How to be a Sales Leader

The best sales professionals continually look for ways to improve.

Insights from Chief Mastermind Jack Kelly

Last Wednesday evening, my son went to his first flag football practice of the season. He has played for the past couple of years with dads coaching. While he learned quite a bit initially, things leveled off last year. This year, his coaches are part of the staff at the recreation center and all have played football through high school and coached at the high school level.

Practice was hard for him. While it was physically tiring, what really challenged him were the drills which focused on technical footwork. One drill was focused on using a ladder (see the picture). It involved different patterns of footwork inside and outside of the ladder as fast as possible. Being new to it, Jack struggled at first. After a few times through, he did much better.

When he finished practice, he was quiet when I asked what he thought of practice. He felt he should have done better. As much as I tried to tell him that it was his first practice and he did great, he wasn’t buying it. He complained so much that night, my wife was worried he would quit (which we would not let him do).

The next morning, before I left for a meeting he asked, “Dad, will you buy me a ladder so I can practice the footwork drills?” So, I brought one home early in the afternoon and he immediately took the ladder outside and set it up. He also took out some cones that he placed in a pattern similar to how they were set up at practice.

Within minutes he was at it. He practiced different foot work patterns to get faster and more precise. At his request, I came out with him to mimic a quarterback’s movements so he could do the cone drill. Next, he combined them and had me throw him a pass at the end.

I didn’t suggest this to him. He had a goal and was determined to reach it. By designing drills and showing me where to lend a hand, he was taking ownership of his growth. He wanted to get better for practice that night by doing it right, not by doing it “good enough.”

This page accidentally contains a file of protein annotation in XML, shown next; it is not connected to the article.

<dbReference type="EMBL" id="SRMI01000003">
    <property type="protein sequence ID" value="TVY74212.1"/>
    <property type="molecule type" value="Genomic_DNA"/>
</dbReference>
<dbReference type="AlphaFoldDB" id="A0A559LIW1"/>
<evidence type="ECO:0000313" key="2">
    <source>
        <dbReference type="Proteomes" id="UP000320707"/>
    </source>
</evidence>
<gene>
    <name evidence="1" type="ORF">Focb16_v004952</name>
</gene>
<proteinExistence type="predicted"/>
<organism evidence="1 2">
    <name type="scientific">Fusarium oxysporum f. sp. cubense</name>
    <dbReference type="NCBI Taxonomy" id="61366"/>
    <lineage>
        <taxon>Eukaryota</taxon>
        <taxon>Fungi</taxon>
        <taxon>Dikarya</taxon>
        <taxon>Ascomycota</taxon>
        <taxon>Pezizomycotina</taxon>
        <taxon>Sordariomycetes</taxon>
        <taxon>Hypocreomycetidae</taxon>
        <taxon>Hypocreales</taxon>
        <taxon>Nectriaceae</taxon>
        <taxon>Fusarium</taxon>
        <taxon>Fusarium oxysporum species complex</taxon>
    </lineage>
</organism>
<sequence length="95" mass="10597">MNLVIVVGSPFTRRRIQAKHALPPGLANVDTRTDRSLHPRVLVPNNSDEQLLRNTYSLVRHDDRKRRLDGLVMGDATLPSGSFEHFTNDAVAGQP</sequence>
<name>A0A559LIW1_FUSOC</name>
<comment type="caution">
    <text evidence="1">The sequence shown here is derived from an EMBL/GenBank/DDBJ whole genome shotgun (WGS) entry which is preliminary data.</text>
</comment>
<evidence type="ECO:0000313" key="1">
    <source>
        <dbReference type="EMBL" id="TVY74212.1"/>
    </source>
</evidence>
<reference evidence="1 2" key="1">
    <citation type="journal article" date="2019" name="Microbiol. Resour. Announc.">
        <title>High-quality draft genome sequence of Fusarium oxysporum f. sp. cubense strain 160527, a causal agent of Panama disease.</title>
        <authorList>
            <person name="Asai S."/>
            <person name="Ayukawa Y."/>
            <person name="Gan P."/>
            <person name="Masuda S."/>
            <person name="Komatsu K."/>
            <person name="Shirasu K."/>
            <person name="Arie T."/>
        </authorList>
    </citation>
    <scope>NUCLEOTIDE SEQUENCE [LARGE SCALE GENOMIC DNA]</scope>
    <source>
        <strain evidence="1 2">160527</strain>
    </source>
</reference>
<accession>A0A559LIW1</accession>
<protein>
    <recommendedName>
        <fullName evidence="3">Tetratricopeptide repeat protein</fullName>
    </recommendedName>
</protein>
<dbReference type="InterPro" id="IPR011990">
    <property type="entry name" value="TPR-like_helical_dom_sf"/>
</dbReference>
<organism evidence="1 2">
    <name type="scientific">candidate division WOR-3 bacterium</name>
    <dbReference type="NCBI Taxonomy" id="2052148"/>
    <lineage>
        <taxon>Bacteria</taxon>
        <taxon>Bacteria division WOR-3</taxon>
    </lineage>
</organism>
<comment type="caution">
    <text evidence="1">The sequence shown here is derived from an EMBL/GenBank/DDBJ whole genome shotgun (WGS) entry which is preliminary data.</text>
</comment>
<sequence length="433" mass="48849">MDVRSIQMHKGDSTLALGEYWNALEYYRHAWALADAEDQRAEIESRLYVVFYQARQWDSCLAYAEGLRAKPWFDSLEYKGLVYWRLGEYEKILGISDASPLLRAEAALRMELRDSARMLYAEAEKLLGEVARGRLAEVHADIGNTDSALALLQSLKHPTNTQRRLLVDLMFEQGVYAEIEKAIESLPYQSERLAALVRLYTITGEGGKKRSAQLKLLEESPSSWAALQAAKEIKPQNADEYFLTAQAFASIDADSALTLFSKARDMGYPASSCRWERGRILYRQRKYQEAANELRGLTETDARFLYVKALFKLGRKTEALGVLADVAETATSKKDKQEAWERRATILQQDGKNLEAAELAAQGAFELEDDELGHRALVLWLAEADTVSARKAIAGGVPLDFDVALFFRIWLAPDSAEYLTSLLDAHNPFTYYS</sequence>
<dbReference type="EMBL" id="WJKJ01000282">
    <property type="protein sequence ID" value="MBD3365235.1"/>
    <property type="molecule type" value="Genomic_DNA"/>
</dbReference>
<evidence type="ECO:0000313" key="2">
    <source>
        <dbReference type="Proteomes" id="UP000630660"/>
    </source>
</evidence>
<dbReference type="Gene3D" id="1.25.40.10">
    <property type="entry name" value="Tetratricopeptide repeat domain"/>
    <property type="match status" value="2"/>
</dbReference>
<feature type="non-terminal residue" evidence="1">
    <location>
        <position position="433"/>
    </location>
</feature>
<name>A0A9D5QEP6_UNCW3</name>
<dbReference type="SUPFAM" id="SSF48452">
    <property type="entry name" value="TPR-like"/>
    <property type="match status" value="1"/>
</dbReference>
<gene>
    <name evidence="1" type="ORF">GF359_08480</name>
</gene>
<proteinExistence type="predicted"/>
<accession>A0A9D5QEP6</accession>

One of his coaches from baseball, told the team that “practice is great, but the only way you are going to get better at this sport is if you practice at home.”

How often do you do this in your professional life? And, how often do you do it of your own volition? The desire to get better has to come from you, not your boss telling you to take a class or go to an event. It must come from you. Too often I see sales professionals checking the boxes and doing everything they are supposed to during business hours. However, when they are asked to do something beyond the normal work day to get better, they defer or only do it half-heartedly.

The best sales professionals continually look to improve. They are humble enough to know they need it and do something about it. They take what they have learned and commit to getting better.


As a Sales Enablement Consultant, I help sales professionals and teams develop the right tools and skills to get better. Unfortunately, not all clients get better. They have to really want to get better and be willing to work “at home” on improving their fundamental skills. Those that choose this path, separate themselves from their competition. They make a conscious decision to be a Sales Pro. Those that choose the path of least resistance make an unconscious decision to be like everyone else and just blend in.

Which are you?


Jack founded the Corlea Group in early 2009 with his first client coming on board in January of that year. Jack loves to coach. He coaches his clients and he helps coach his kid’s teams – it’s his passion and has been for over 25 years as a professional, father and volunteer. Why? Because he likes to help a team succeed.

Mastermind Insights